Imagine a world where you couldn’t read road signs, letters from your daughter look like gibberish, and bank bills are a headache-inducing riddle. This is the harsh reality for the patriarch of a family in Kidding Around’s performance of José Cruz González’s play Salt and Pepper.
The Artist, a silent, black-and-white movie, has defied modern Hollywood conventions by becoming the breakout film of the awards season.
My Week With Marilyn is about more than Monroe. It tells the story of her tryst with a member of her fan club, Colin Clark.
Agnieszka Holland’s new film, In Darkness, offers a glimpse into a horror few have ever known. The film, based on the book “In The Sewers of Lvov” by Robert Marshall, takes place in Nazi occupied Poland during World War II. Its characters bring that nightmare to life on the screen.
Emerson Comedy Workshop (ECW) celebrated their 35th anniversary Friday in the Cabaret with a 16-piece sketch show — suggestively and tellingly titled Love is in My Hair — that leaned toward the uproarious and racy.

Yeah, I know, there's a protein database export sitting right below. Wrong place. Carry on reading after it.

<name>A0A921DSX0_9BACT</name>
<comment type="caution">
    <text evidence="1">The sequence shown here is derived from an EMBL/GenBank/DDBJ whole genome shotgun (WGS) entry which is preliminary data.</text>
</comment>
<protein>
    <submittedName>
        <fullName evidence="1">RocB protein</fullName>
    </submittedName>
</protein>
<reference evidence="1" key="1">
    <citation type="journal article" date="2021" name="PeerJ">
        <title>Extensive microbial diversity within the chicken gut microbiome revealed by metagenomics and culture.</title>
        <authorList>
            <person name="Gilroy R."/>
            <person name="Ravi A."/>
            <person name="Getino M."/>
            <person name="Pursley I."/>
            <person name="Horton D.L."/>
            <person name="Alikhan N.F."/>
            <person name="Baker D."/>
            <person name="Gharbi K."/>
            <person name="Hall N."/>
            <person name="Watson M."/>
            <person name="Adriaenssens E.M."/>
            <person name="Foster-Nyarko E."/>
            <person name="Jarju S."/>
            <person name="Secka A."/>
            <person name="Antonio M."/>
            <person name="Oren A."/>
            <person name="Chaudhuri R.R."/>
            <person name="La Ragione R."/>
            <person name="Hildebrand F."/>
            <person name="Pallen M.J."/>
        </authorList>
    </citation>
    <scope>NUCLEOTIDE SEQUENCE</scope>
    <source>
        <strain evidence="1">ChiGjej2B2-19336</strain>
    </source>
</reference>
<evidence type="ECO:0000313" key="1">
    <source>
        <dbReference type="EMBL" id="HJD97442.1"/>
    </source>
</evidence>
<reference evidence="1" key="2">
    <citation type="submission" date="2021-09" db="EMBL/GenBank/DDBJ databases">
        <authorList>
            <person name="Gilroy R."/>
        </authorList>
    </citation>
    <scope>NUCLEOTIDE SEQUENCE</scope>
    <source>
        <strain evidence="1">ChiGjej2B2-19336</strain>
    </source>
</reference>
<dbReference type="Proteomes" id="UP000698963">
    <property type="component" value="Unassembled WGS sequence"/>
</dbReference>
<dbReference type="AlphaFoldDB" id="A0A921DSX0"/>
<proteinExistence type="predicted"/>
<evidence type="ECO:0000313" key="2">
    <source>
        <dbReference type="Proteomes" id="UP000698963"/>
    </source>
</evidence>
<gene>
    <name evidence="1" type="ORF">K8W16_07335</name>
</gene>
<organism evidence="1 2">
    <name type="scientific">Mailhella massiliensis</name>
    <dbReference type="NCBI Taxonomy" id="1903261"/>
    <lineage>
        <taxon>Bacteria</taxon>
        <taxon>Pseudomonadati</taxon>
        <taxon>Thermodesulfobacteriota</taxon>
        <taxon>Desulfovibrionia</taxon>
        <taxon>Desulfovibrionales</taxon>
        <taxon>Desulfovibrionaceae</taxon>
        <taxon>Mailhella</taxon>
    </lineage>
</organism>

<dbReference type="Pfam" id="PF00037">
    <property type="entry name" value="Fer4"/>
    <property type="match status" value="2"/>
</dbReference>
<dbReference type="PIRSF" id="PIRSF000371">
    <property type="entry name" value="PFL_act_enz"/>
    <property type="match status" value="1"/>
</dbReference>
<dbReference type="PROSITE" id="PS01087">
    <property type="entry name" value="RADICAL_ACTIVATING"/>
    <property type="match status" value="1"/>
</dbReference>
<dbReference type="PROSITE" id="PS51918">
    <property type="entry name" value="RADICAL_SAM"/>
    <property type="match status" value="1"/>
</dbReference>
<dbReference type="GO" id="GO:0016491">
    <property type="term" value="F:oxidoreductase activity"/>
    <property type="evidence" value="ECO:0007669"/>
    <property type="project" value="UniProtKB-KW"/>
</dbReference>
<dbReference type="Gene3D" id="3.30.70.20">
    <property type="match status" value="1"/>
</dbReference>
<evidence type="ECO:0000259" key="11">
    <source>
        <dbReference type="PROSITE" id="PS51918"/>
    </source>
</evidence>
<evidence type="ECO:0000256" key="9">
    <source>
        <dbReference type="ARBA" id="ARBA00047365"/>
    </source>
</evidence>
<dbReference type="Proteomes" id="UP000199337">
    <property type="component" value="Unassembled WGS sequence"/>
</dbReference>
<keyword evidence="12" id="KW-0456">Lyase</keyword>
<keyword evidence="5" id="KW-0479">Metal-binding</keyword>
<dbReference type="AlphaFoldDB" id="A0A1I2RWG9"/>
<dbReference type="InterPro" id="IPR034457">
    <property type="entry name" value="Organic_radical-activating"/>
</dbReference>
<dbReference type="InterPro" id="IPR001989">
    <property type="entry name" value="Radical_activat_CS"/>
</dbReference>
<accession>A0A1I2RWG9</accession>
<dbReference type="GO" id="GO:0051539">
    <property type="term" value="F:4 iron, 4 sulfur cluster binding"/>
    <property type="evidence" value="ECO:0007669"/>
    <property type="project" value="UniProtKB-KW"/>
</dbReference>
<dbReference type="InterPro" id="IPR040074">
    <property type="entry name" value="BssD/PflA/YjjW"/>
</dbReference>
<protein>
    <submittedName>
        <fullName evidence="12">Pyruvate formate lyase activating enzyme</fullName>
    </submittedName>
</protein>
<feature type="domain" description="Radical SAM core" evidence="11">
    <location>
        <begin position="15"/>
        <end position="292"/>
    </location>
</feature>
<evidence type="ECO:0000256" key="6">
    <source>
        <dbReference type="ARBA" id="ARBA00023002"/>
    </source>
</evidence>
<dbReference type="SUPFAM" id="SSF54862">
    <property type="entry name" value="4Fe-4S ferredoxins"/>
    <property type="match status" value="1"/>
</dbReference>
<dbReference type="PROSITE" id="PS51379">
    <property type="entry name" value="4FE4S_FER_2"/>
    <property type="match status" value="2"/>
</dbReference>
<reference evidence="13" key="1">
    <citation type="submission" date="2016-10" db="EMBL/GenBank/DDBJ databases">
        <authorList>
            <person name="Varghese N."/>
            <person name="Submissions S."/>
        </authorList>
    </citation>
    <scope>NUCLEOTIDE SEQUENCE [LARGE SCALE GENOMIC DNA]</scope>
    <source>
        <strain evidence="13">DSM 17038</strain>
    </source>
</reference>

In a dark theater, a film projector hums a family’s silent black and white home movies project onto a screen. Before any lines are spoken, it is clear the performers have embodied emotionally passionate characters. Monday and Tuesday in the Cabaret, Mercutio Troupe offered an uncompromising portrayal of family life with Dancing At Lughnasa.
Through both fiction and non-fiction, local filmmakers showed what it means to be a visual story teller last Tuesday night during the first installment of the visual and media arts department’s Bright Lights Series.
The audience roared with delight this past Thursday and Friday night as the Shakespeare Society rocked the Cabaret with their two-night, four-performance tour de force in the Shakespearean Jazz Show.
After 26 acts submitted, it’s down to five. On the line: a one year recording contract with Emerson College’s student-run record label, Wax on Felt.
<p></p><p>Nov. 17, 7:00 p.m. | Bright Family Sc...
<p>, Beacon Correspondent/strong</p><p>Imagine ...